I-15/Clinton Keith Road Interchange Caltrans EA 0F580

The County of Riverside proposed the reconstruction of the existing Clinton Keith I/C on I-15.  The County acting as the lead agency for the project (even after the incorporation of the City of Wildomar in 2010), which obtained the PA/ED milestone in December 2009 after overcoming many environmental related issues.  The designated Projet Manager, Southstar Vice Presient Jason Bennecke, has worked with the project from the July 2008 approval of the Geometric Approval Drawings (GAD’s) to the present completion of construction phase work.  His work also included supervision of the risk design of the PS&E.

The purpose of this $22 million project is to accommodate increased traffic, reduce traffic congestion, improve traffic safety, improve reliability of goods movement, and reduce people/goods movement conflicts.  The Construction phase of work (approximately $13.5 million) began in February 2012 with the award of the contract to the Griffith Company and is expected to be completed by Spring 2013.  The scope of work involves interchange (IC) improvements in the County of Riverside from 0.5 miles south of the Clinton Keith IC to 0.5 miles north of the Clinton Keith IC. The existing overcrossing will be widened to 8 lanes total.  Ramps of the existing tight-diamond configuration interchange will be widened, and auxiliary lanes will be constructed.  The ramps will be built with 40-year Joint Portland Cement Concrete Pavement (JPCP).

Stakeholders include: California Highway Patrol (CHP), FHWA, Riverside County Transportation Commission (RCTC), US Fish and Wildlife (USF&W), California Fish and Game (F&G), County of Riverside, California Department of Transportation (Caltrans), City of Wildomar.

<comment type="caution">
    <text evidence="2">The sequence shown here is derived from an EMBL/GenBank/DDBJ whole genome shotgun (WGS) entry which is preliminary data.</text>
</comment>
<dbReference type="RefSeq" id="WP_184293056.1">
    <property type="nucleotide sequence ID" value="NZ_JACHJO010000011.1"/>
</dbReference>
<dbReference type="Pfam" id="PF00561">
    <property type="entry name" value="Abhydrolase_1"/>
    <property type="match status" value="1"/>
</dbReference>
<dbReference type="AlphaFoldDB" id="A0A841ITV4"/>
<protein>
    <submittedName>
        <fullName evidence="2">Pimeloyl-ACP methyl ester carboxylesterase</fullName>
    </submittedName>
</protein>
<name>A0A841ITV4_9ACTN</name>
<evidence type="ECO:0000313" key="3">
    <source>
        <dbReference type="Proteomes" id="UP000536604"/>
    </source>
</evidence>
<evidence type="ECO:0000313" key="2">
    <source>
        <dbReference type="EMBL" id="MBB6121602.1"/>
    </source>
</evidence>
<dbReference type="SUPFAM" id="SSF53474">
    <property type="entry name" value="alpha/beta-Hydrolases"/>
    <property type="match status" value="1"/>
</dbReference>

Issues affecting delivery:

•    Trees – There were a number of existing eucalyptus trees that needed to be removed.  There was significant disagreement between Caltrans and the County over the ratio used to replant the trees.  Ultimately, a compromise was reached that allowed the PS&E to be finalized.
•    Risk Design – The project is funded entirely with local funds and there was one (1) build alternative in the PR.  The County chose to move forward with 35 and 65% PS&E submittals to Caltrans during PA/ED.  This reduced the overall delivery by nearly one year.
•    Utility coordination – Several utilities required relocating and issuance of encroachment permits.  The Southstar representative worked closely with the County, Caltrans permits staff, and Utility companies to quickly resolve issues related to the permitting process so that permits could be issued on time before they became critical path tasks.
•    Materials – This project went through PS&E during the period when the requirement for LCCA’s began being enforced by Caltrans.  There were numerous questions brought forth by the County during the process, all of which were ultimately coordinated and answered with the help of the Southstar representative.
•    ADL Spec – At the 11th hour, after the project had been awarded to the contractor, a Caltrans environmental planner realized that there might possibly be an erroneous spec in the bid package related to Aerially Deposited Lead (ADL).  Swift and effective coordination by the Southstar representative between the County Environmental staff, Caltrans Environmental and Construction units, and the design engineering firm (URS) led to avoidance of a potential delay in starting construction.


Caltrans District 8
Jamal Elsaleh, PE, PMP